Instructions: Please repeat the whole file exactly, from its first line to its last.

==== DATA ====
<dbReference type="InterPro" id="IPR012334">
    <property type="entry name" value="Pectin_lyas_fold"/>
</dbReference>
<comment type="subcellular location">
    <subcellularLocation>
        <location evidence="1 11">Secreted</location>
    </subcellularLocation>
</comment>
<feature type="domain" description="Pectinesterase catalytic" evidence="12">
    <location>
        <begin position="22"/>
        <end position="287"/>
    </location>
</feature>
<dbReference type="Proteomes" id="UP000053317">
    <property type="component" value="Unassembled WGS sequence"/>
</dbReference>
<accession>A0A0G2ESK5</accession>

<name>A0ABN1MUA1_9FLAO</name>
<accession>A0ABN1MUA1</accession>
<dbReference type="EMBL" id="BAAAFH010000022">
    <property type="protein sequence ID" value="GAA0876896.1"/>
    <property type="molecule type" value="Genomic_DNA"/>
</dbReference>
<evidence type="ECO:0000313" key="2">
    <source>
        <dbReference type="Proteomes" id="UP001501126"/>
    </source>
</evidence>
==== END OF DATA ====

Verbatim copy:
<dbReference type="InterPro" id="IPR012334">
    <property type="entry name" value="Pectin_lyas_fold"/>
</dbReference>
<comment type="subcellular location">
    <subcellularLocation>
        <location evidence="1 11">Secreted</location>
    </subcellularLocation>
</comment>
<feature type="domain" description="Pectinesterase catalytic" evidence="12">
    <location>
        <begin position="22"/>
        <end position="287"/>
    </location>
</feature>
<dbReference type="Proteomes" id="UP000053317">
    <property type="component" value="Unassembled WGS sequence"/>
</dbReference>
<accession>A0A0G2ESK5</accession>

<name>A0ABN1MUA1_9FLAO</name>
<accession>A0ABN1MUA1</accession>
<dbReference type="EMBL" id="BAAAFH010000022">
    <property type="protein sequence ID" value="GAA0876896.1"/>
    <property type="molecule type" value="Genomic_DNA"/>
</dbReference>
<evidence type="ECO:0000313" key="2">
    <source>
        <dbReference type="Proteomes" id="UP001501126"/>
    </source>
</evidence>